3 steps to become a financial master

Feb 18

Does “taking control of your finances” sound impossible to you?

Sure, you might be able to budget for a week or two, but after that, fuhgeddaboudit.

C’mon, you’ll never stick to a budget. Right?

Does that sound familiar?

Listen carefully; you should know, it IS possible for you to master your money, once and for all.

Lucky for you, I have an ancient secret that’ll give you Lance-Armstrong-like endurance for budgeting.

(No steroids needed.  I promise.) 💪 💪 💪

What’s the secret?

The secret to money-mastery is in the Japanese concept: ShuHaRi.

Initially, a martial art approach, ShuHaRi represents the three stages of learning (Shu, Ha, and Ri) that transforms a person from being a novice to a master.

(Interestingly, in Japan they don’t talk about “ShuHaRi.” It’s just the way they’ve been learning for hundreds of years.)

In a nutshell, here’s how it works:

Step 1: Shu (obey) – In the beginning, you seek out a mentor. Mimic their methodologies — following directions to a tee. Just think of “wax on, wax off” in the Karate Kid.

Step 2: Ha (digress) – Once you got the basics down cold, you start to branch out and collect other techniques from other mentors. Kinda like scrapbooking.

Step 3: Ri (transcendence) – This is the highest level, where you start to mix, blend, and glue the foundational methodologies together with the new ones you learned.  Ultimately, you end up with a customized version of what you were originally taught.

But ShuHaRi goes beyond martial arts.

It’s the roadmap to master at anything you do in life. Including budgeting.

Where we go wrong

Sometimes I hear people say “Call Avraham; he’ll solve all your financial problems for you.”

I wish it was true. But it isn’t.

We (myself included) are always on the lookout for coaches, gurus, and thought-leaders in search for THE answer.

We wanna believe that someone has the magic potion that’ll cure all our financial problems.

Like there’s a tiny bottle out there with bold red letters that says “Drink this, and your financial problems will vanish!”

But unfortunately, lasting change doesn’t reside within the “secret-sauce” mentality.

How to REALLY make budgeting stick

Budgeting for a few days or even a week is easy. Anyone can do that.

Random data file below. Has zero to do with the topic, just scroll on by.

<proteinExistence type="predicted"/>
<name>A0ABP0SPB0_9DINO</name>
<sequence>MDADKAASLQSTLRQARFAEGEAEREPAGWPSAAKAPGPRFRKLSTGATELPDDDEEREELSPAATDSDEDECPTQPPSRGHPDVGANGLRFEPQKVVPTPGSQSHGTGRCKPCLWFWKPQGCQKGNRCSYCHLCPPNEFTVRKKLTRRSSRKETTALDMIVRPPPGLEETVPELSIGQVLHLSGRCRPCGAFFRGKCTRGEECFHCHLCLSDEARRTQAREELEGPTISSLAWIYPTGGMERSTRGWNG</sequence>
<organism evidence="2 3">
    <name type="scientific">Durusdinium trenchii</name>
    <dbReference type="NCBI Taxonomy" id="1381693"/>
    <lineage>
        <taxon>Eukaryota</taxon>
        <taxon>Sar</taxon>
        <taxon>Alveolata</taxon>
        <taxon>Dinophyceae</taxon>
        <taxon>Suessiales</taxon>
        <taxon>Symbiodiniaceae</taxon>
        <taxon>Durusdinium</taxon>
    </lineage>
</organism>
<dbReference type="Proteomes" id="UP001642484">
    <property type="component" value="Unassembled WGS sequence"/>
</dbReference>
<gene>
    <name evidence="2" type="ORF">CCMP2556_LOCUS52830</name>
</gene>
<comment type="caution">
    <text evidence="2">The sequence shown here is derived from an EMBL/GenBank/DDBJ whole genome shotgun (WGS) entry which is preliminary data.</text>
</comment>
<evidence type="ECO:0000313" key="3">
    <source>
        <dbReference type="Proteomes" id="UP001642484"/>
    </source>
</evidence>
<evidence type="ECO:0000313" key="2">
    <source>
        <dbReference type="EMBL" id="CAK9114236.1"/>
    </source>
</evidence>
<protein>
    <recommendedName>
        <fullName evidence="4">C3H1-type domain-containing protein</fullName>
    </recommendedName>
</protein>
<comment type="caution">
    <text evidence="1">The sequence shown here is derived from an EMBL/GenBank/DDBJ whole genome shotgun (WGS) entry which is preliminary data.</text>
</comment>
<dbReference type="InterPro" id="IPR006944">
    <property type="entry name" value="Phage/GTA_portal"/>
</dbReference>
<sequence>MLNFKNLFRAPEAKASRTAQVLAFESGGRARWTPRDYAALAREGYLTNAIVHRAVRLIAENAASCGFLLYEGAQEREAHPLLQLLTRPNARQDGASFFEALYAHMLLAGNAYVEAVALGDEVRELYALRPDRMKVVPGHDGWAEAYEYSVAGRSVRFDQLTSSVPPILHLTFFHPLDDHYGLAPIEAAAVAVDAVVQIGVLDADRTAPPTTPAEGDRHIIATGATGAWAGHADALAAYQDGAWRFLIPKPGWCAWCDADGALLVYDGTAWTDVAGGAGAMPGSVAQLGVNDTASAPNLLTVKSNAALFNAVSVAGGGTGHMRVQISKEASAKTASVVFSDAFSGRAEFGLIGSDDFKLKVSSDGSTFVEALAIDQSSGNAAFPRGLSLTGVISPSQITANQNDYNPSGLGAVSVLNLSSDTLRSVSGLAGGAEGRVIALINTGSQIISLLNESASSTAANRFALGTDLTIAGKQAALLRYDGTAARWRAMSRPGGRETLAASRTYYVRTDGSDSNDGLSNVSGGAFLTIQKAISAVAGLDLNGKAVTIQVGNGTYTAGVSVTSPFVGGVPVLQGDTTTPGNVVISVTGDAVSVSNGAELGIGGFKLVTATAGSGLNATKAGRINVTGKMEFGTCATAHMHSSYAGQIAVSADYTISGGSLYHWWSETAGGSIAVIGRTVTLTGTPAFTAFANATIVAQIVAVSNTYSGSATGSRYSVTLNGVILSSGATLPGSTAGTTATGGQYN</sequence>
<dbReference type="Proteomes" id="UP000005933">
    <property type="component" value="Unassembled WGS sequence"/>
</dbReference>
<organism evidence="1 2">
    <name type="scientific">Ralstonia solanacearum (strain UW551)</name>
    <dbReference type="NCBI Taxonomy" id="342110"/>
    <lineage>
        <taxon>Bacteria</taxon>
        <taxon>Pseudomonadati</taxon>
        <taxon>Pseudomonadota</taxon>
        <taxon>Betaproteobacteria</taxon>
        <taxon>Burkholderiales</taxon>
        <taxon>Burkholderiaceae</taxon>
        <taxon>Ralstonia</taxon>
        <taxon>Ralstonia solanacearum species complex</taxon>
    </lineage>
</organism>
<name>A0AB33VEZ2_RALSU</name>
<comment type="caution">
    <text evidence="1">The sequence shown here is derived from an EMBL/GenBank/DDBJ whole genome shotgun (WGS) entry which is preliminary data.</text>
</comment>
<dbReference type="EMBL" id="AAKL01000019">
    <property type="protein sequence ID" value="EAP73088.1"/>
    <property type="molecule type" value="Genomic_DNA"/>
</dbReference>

But sticking to a budget for the long haul is tough and uncommon.  But that’s where change happens.  Endurance is where the tension is — it’s the part that’s hard and where we feel resistance.

Most people that I’ve seen successfully stick to a budget for the long haul, have used ShuHaRi.

Spoiler Alert:  Good financial coaches (myself included) have our own budgeting systems we created for ourselves through our own ShuHaRi journey.  We then pass our methodologies onto you.  But ultimately, when you master our teachings, you should keep on growing and blending beyond what we taught you.

If you do your own ShuHaRi, you’ll get a sense of ownership, a feeling of “this is mine.  I made it.” You’ll have your own budgeting system tailored for yourself.  You’ll be in the driver’s seat not just doing what you’re told.

And that’s the real trick that’ll get you smart with your money for the long-haul.

Where do you start?

ShuHaRi always begins with finding a mentor, and in the case of money management, you’ll need a financial coach (*ahem*.)

The key is to find a coach that has a fluid system, one that’ll promote using their teachings as a springboard to get you the next level in ShuHaRi.

If you incorporate ShuHaRi into your budgeting, you’ll have the sticktoitiveness you need to become a financial master yourself.

I’m curious…

Have you ever used ShuHaRi for anything before (even without knowing that ShuHaRi exists?)

Let me know in the comments below…

About The Author

Hi, I'm Avraham (pronounced Av-Rum.) I'm a reformed spender, financial coach, and the founder of Avraham Byers Financial (I'm better with money than coming up with company names.) In a funny and non-preachy way, I teach people how to take control of their finances without giving up their smoked butterscotch lattes.

4 Comments

  1. Terumi Okano
    February 19, 2018 at 2:25 am · Reply

    Avraham, I love this concept of ShuHaRi, you taught me. Japanese concept I didn’t know! Thanks for that. I feel like I’ve used it whenever I join a new company. First I obey, then I digress, then I become transcendent. Hah!

    • Avraham Byers
      February 19, 2018 at 2:39 am · Reply

      Terumi, I’ve also done the same thing at new jobs too. That makes two of us!

  2. Shulim d'Ancona
    February 19, 2018 at 4:15 pm · Reply

    Your language and graphics are soo.. good. They pull me in to read more.

    • Avraham Byers
      February 19, 2018 at 5:11 pm · Reply

      Thanks, Shulim. I’m happy I pulled you in. 😉

Leave a reply

Your email address will not be published.

Share This